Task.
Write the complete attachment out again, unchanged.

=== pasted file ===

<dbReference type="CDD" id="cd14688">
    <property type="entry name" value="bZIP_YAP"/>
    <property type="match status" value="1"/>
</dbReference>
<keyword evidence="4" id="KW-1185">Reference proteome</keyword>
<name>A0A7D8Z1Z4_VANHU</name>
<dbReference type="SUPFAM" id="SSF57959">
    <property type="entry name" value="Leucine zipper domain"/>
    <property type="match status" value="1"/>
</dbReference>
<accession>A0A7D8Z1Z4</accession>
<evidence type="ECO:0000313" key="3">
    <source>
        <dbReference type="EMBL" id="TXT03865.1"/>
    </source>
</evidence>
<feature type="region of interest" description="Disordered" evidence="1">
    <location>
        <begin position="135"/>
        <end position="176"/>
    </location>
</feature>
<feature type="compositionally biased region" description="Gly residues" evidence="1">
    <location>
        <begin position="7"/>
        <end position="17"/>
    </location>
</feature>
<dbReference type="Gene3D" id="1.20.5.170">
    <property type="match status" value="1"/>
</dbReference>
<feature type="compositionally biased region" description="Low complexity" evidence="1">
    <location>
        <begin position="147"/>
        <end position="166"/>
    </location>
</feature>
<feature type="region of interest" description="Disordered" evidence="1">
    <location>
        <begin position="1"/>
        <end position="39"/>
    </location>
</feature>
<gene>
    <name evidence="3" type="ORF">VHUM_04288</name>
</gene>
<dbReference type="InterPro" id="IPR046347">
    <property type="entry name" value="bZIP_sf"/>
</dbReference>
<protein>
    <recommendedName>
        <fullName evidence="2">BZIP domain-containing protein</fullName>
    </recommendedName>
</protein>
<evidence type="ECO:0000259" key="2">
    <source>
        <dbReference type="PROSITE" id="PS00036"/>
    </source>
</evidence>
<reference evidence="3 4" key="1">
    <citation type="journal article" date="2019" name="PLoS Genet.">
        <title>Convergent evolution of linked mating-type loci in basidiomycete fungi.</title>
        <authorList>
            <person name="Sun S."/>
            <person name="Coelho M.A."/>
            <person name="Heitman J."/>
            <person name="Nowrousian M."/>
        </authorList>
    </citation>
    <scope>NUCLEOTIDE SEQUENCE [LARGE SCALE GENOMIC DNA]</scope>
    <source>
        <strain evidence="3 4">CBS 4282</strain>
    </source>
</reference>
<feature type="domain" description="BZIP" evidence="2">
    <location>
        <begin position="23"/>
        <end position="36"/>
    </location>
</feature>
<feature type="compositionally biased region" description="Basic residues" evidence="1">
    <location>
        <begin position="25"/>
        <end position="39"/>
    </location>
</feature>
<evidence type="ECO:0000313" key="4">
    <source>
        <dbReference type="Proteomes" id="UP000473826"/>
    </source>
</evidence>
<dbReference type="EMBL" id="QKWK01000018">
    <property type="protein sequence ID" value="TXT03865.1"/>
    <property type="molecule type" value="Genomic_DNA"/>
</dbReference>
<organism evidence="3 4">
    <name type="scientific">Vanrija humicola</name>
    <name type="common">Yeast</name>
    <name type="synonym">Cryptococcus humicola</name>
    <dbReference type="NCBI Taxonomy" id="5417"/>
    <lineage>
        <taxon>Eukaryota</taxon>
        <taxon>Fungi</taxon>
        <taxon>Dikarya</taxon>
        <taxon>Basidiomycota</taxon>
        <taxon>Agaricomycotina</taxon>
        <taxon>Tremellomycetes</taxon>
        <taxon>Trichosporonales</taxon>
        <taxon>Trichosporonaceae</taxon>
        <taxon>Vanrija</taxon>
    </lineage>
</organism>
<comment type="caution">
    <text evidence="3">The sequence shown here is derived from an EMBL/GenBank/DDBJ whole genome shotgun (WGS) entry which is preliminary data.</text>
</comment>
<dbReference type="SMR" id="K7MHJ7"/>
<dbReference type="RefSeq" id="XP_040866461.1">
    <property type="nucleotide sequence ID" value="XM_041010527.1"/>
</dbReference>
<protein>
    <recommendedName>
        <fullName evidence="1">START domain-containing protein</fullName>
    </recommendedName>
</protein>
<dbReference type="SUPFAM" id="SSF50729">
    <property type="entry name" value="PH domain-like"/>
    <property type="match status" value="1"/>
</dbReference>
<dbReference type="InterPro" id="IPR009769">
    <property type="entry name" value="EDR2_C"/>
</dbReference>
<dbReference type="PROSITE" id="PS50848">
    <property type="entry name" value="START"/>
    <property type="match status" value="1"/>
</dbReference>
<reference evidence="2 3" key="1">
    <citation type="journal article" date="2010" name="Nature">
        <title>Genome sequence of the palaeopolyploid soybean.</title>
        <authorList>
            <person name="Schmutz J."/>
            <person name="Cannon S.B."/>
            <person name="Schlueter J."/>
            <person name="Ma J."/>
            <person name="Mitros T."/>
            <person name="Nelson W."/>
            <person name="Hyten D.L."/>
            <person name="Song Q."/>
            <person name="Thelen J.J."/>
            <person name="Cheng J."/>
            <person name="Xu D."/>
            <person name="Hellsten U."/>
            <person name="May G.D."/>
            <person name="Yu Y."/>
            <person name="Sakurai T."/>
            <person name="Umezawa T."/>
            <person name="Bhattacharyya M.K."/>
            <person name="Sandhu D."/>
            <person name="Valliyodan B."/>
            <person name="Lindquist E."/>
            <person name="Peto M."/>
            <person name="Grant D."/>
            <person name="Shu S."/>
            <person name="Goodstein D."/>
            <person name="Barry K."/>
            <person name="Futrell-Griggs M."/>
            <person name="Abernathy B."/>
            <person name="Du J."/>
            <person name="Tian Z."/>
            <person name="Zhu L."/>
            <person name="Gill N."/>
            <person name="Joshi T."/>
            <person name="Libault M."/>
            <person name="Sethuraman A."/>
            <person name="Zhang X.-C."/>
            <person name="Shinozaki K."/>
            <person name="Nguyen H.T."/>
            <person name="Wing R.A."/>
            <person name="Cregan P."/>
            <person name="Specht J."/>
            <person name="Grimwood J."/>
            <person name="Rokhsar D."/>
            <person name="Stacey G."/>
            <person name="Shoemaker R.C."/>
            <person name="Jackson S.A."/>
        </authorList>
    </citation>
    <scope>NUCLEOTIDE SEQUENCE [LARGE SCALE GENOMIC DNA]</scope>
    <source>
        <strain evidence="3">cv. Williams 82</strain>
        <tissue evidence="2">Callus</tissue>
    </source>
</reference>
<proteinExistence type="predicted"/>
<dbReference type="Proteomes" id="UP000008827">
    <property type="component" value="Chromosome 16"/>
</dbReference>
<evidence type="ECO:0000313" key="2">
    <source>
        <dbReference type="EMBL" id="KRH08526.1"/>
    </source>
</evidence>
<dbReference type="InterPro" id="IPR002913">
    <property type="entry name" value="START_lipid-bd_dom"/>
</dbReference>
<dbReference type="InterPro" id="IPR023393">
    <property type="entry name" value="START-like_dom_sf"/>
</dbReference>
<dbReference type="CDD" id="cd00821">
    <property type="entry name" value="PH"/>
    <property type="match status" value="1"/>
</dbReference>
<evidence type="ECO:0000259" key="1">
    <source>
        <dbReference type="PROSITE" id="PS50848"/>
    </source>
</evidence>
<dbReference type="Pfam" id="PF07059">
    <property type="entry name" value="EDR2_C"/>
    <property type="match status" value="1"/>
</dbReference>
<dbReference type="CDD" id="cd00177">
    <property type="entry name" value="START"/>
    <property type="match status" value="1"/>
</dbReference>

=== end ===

<dbReference type="CDD" id="cd14688">
    <property type="entry name" value="bZIP_YAP"/>
    <property type="match status" value="1"/>
</dbReference>
<keyword evidence="4" id="KW-1185">Reference proteome</keyword>
<name>A0A7D8Z1Z4_VANHU</name>
<dbReference type="SUPFAM" id="SSF57959">
    <property type="entry name" value="Leucine zipper domain"/>
    <property type="match status" value="1"/>
</dbReference>
<accession>A0A7D8Z1Z4</accession>
<evidence type="ECO:0000313" key="3">
    <source>
        <dbReference type="EMBL" id="TXT03865.1"/>
    </source>
</evidence>
<feature type="region of interest" description="Disordered" evidence="1">
    <location>
        <begin position="135"/>
        <end position="176"/>
    </location>
</feature>
<feature type="compositionally biased region" description="Gly residues" evidence="1">
    <location>
        <begin position="7"/>
        <end position="17"/>
    </location>
</feature>
<dbReference type="Gene3D" id="1.20.5.170">
    <property type="match status" value="1"/>
</dbReference>
<feature type="compositionally biased region" description="Low complexity" evidence="1">
    <location>
        <begin position="147"/>
        <end position="166"/>
    </location>
</feature>
<feature type="region of interest" description="Disordered" evidence="1">
    <location>
        <begin position="1"/>
        <end position="39"/>
    </location>
</feature>
<gene>
    <name evidence="3" type="ORF">VHUM_04288</name>
</gene>
<dbReference type="InterPro" id="IPR046347">
    <property type="entry name" value="bZIP_sf"/>
</dbReference>
<protein>
    <recommendedName>
        <fullName evidence="2">BZIP domain-containing protein</fullName>
    </recommendedName>
</protein>
<evidence type="ECO:0000259" key="2">
    <source>
        <dbReference type="PROSITE" id="PS00036"/>
    </source>
</evidence>
<reference evidence="3 4" key="1">
    <citation type="journal article" date="2019" name="PLoS Genet.">
        <title>Convergent evolution of linked mating-type loci in basidiomycete fungi.</title>
        <authorList>
            <person name="Sun S."/>
            <person name="Coelho M.A."/>
            <person name="Heitman J."/>
            <person name="Nowrousian M."/>
        </authorList>
    </citation>
    <scope>NUCLEOTIDE SEQUENCE [LARGE SCALE GENOMIC DNA]</scope>
    <source>
        <strain evidence="3 4">CBS 4282</strain>
    </source>
</reference>
<feature type="domain" description="BZIP" evidence="2">
    <location>
        <begin position="23"/>
        <end position="36"/>
    </location>
</feature>
<feature type="compositionally biased region" description="Basic residues" evidence="1">
    <location>
        <begin position="25"/>
        <end position="39"/>
    </location>
</feature>
<evidence type="ECO:0000313" key="4">
    <source>
        <dbReference type="Proteomes" id="UP000473826"/>
    </source>
</evidence>
<dbReference type="EMBL" id="QKWK01000018">
    <property type="protein sequence ID" value="TXT03865.1"/>
    <property type="molecule type" value="Genomic_DNA"/>
</dbReference>
<organism evidence="3 4">
    <name type="scientific">Vanrija humicola</name>
    <name type="common">Yeast</name>
    <name type="synonym">Cryptococcus humicola</name>
    <dbReference type="NCBI Taxonomy" id="5417"/>
    <lineage>
        <taxon>Eukaryota</taxon>
        <taxon>Fungi</taxon>
        <taxon>Dikarya</taxon>
        <taxon>Basidiomycota</taxon>
        <taxon>Agaricomycotina</taxon>
        <taxon>Tremellomycetes</taxon>
        <taxon>Trichosporonales</taxon>
        <taxon>Trichosporonaceae</taxon>
        <taxon>Vanrija</taxon>
    </lineage>
</organism>
<comment type="caution">
    <text evidence="3">The sequence shown here is derived from an EMBL/GenBank/DDBJ whole genome shotgun (WGS) entry which is preliminary data.</text>
</comment>
<dbReference type="SMR" id="K7MHJ7"/>
<dbReference type="RefSeq" id="XP_040866461.1">
    <property type="nucleotide sequence ID" value="XM_041010527.1"/>
</dbReference>
<protein>
    <recommendedName>
        <fullName evidence="1">START domain-containing protein</fullName>
    </recommendedName>
</protein>
<dbReference type="SUPFAM" id="SSF50729">
    <property type="entry name" value="PH domain-like"/>
    <property type="match status" value="1"/>
</dbReference>
<dbReference type="InterPro" id="IPR009769">
    <property type="entry name" value="EDR2_C"/>
</dbReference>
<dbReference type="PROSITE" id="PS50848">
    <property type="entry name" value="START"/>
    <property type="match status" value="1"/>
</dbReference>
<reference evidence="2 3" key="1">
    <citation type="journal article" date="2010" name="Nature">
        <title>Genome sequence of the palaeopolyploid soybean.</title>
        <authorList>
            <person name="Schmutz J."/>
            <person name="Cannon S.B."/>
            <person name="Schlueter J."/>
            <person name="Ma J."/>
            <person name="Mitros T."/>
            <person name="Nelson W."/>
            <person name="Hyten D.L."/>
            <person name="Song Q."/>
            <person name="Thelen J.J."/>
            <person name="Cheng J."/>
            <person name="Xu D."/>
            <person name="Hellsten U."/>
            <person name="May G.D."/>
            <person name="Yu Y."/>
            <person name="Sakurai T."/>
            <person name="Umezawa T."/>
            <person name="Bhattacharyya M.K."/>
            <person name="Sandhu D."/>
            <person name="Valliyodan B."/>
            <person name="Lindquist E."/>
            <person name="Peto M."/>
            <person name="Grant D."/>
            <person name="Shu S."/>
            <person name="Goodstein D."/>
            <person name="Barry K."/>
            <person name="Futrell-Griggs M."/>
            <person name="Abernathy B."/>
            <person name="Du J."/>
            <person name="Tian Z."/>
            <person name="Zhu L."/>
            <person name="Gill N."/>
            <person name="Joshi T."/>
            <person name="Libault M."/>
            <person name="Sethuraman A."/>
            <person name="Zhang X.-C."/>
            <person name="Shinozaki K."/>
            <person name="Nguyen H.T."/>
            <person name="Wing R.A."/>
            <person name="Cregan P."/>
            <person name="Specht J."/>
            <person name="Grimwood J."/>
            <person name="Rokhsar D."/>
            <person name="Stacey G."/>
            <person name="Shoemaker R.C."/>
            <person name="Jackson S.A."/>
        </authorList>
    </citation>
    <scope>NUCLEOTIDE SEQUENCE [LARGE SCALE GENOMIC DNA]</scope>
    <source>
        <strain evidence="3">cv. Williams 82</strain>
        <tissue evidence="2">Callus</tissue>
    </source>
</reference>
<proteinExistence type="predicted"/>
<dbReference type="Proteomes" id="UP000008827">
    <property type="component" value="Chromosome 16"/>
</dbReference>
<evidence type="ECO:0000313" key="2">
    <source>
        <dbReference type="EMBL" id="KRH08526.1"/>
    </source>
</evidence>
<dbReference type="InterPro" id="IPR002913">
    <property type="entry name" value="START_lipid-bd_dom"/>
</dbReference>
<dbReference type="InterPro" id="IPR023393">
    <property type="entry name" value="START-like_dom_sf"/>
</dbReference>
<dbReference type="CDD" id="cd00821">
    <property type="entry name" value="PH"/>
    <property type="match status" value="1"/>
</dbReference>
<evidence type="ECO:0000259" key="1">
    <source>
        <dbReference type="PROSITE" id="PS50848"/>
    </source>
</evidence>
<dbReference type="Pfam" id="PF07059">
    <property type="entry name" value="EDR2_C"/>
    <property type="match status" value="1"/>
</dbReference>
<dbReference type="CDD" id="cd00177">
    <property type="entry name" value="START"/>
    <property type="match status" value="1"/>
</dbReference>